On the other hand, if you treat the depression, you may actually make the MS better.  This was demonstrated in the Mohr study (Mohr et al, 2001, Arch Neurol, UCSF).  Patients with depression had biological evidence of worse MS disease severity.  In patients who had depression, their immune system, as measured in the laboratory, was twice as active and aggravated as the patients who were not depressed.  Treatment of depression in MS patients (with either medication or psychotherapy) correlated with improvement in their autoimmune disease status.  This suggests that the treatment of depression may be an important component in the management of MS.  As the authors state, “Treatment of depression may provide a novel disease-modifying therapeutic strategy as well as a symptomatic treatment for patients with MS.”  Stress has been linked to increased risk for MS exacerbations, as well as accrual of disability.  You should get treated not just for yourself, not just because your family deserves you to get treated if you are depressed, but you should get treated, because it may very well impact significantly on the course of your disease. 

The good news is that depression is the most treatable syndrome associated with MS.  My neurology colleagues sometimes tell me how jealous they are when a patient comes to me who is not working, been in bed for a month, having a horrible time of it, family does not know where they went, this is not the person I married, this is not the mom and dad I remember, they have changed dramatically.  I treat the depression and in a month they are back at work, they are doing great.  The neurologists are ordinarily not able to be as effective in treating the other symptoms that come with MS and TM, such as fatigue, nerve pain and spasticity.  Depression is by contrast very responsive to treatment.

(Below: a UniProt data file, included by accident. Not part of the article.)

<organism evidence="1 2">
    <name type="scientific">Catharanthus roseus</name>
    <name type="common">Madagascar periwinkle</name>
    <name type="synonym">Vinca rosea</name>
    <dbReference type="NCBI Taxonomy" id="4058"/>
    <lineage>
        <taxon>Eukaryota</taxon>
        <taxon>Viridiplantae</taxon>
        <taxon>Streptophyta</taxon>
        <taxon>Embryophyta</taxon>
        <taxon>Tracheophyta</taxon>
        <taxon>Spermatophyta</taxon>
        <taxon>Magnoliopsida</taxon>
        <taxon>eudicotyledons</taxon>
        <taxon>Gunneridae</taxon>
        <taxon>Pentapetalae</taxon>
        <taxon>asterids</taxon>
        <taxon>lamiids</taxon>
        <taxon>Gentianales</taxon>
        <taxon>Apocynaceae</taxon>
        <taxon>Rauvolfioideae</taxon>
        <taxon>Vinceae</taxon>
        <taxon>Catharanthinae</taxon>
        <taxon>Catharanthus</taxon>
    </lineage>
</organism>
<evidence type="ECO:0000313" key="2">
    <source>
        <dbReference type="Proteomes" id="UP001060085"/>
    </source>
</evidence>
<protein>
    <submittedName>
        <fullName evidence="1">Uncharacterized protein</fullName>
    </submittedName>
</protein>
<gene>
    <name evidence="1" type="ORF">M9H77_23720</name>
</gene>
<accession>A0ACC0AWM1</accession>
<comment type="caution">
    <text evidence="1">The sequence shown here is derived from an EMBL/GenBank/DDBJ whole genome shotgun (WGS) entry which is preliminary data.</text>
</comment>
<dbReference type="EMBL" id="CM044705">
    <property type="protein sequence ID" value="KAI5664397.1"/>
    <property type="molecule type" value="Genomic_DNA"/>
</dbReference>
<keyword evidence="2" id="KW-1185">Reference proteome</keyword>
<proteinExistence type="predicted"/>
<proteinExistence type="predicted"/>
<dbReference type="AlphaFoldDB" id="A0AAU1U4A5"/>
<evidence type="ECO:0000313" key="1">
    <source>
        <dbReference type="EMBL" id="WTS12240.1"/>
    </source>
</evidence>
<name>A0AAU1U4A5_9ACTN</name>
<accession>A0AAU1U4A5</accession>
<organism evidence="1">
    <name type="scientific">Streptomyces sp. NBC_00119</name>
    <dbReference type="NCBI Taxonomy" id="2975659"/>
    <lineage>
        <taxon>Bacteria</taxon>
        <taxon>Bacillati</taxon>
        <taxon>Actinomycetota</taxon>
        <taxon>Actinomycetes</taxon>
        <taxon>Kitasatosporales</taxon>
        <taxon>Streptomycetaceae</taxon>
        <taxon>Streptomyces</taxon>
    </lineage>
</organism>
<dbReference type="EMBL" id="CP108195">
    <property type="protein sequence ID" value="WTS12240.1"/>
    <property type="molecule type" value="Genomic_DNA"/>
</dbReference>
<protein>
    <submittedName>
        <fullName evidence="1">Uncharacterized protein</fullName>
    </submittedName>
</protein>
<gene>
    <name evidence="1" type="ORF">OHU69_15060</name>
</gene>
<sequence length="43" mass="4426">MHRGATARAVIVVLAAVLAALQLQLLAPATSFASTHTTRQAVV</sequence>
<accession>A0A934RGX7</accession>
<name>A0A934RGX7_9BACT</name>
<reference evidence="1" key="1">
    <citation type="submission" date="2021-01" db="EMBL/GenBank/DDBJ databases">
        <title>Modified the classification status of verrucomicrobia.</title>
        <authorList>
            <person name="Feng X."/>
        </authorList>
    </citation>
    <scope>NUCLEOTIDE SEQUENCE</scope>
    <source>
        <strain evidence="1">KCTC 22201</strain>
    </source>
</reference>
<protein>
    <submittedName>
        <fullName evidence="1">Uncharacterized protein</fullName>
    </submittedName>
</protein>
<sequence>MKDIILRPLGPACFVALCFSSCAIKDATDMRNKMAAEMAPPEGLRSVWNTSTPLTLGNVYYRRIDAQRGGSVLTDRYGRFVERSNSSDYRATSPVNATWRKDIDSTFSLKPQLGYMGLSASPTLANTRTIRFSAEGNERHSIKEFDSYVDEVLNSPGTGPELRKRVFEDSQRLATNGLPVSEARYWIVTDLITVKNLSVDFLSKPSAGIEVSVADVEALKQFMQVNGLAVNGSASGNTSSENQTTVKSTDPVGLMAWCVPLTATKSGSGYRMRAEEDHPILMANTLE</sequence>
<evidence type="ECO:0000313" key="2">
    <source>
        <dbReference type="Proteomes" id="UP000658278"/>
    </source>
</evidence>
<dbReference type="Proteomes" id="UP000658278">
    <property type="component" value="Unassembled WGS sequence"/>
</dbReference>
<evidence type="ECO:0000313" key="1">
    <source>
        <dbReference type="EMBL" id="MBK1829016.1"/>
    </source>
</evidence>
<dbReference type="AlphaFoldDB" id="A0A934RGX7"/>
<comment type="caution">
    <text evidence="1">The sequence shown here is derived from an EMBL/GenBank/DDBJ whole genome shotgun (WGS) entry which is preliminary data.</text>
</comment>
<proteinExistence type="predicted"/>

No pill can help me deal with the problem of not wanting to take pills; likewise, no amount of psychotherapy alone can prevent my manias and depression. I need both.  It is an odd thing, owing life to pills, one’s own quirks and tenacities, and this unique, strange, and ultimately profound relationship called psychotherapy.